Tags: drug | lung | cancer | avastin

Drug No Help for Lung Cancer

Friday, 20 April 2012 11:53 AM

Adding the drug Avastin to standard chemotherapy does not help older lung cancer patients live longer, according to disappointing findings of new research on treatments for the life-threatening disease.
Six years ago, the U.S. Food and Drug Administration approved adding the drug (also known as bevacizumab) to the standard chemotherapy regimen for lung cancer patients. But the new study, published in the Journal of the American Medical Association, found it did not lead to longer life for patients over the age of 65 enrolled in Medicare.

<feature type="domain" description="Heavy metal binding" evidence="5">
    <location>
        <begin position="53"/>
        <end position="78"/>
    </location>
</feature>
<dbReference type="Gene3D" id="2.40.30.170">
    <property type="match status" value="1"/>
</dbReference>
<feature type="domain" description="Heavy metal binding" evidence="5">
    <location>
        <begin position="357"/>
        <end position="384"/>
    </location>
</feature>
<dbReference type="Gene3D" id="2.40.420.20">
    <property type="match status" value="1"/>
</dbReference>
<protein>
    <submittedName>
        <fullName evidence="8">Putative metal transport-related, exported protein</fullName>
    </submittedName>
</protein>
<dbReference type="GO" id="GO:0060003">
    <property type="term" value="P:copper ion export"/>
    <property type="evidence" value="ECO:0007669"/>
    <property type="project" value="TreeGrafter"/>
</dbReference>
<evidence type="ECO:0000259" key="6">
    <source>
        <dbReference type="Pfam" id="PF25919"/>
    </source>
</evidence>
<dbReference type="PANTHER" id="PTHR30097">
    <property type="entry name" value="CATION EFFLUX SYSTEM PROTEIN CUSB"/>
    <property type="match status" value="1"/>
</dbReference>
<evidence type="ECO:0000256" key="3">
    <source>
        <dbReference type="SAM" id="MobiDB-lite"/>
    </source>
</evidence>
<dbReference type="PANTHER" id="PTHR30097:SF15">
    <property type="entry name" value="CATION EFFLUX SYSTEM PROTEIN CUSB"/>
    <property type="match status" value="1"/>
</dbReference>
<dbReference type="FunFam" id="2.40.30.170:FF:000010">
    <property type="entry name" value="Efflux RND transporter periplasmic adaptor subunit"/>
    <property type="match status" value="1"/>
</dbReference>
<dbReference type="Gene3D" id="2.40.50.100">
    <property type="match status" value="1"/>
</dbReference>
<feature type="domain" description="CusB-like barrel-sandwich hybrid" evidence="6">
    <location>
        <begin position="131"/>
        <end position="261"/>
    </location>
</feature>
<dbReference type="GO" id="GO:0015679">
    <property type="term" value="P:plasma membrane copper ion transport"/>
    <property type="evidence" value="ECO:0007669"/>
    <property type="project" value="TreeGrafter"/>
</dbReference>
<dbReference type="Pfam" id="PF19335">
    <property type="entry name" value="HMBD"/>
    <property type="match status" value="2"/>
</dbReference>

The study, conducted by Dana-Farber Cancer Institute researchers, tracked patients who received bevacizumab – along with carboplatin and paclitaxel therapy – and compared them to others who did not receive Avastin.
They found that both groups of patients had roughly the same odds of surviving a year.
"The addition of bevacizumab did not provide any substantial survival advantage when added to standard chemotherapy," said lead researcher Dr. Deborah Schrag
Funding for the study was provided by the Agency for Healthcare Research and Quality and the National Cancer Institute.

© HealthDay

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Adding FDA-approved Avastin to standard chemotherapy does not help cancer patients live longer.
Friday, 20 April 2012 11:53 AM
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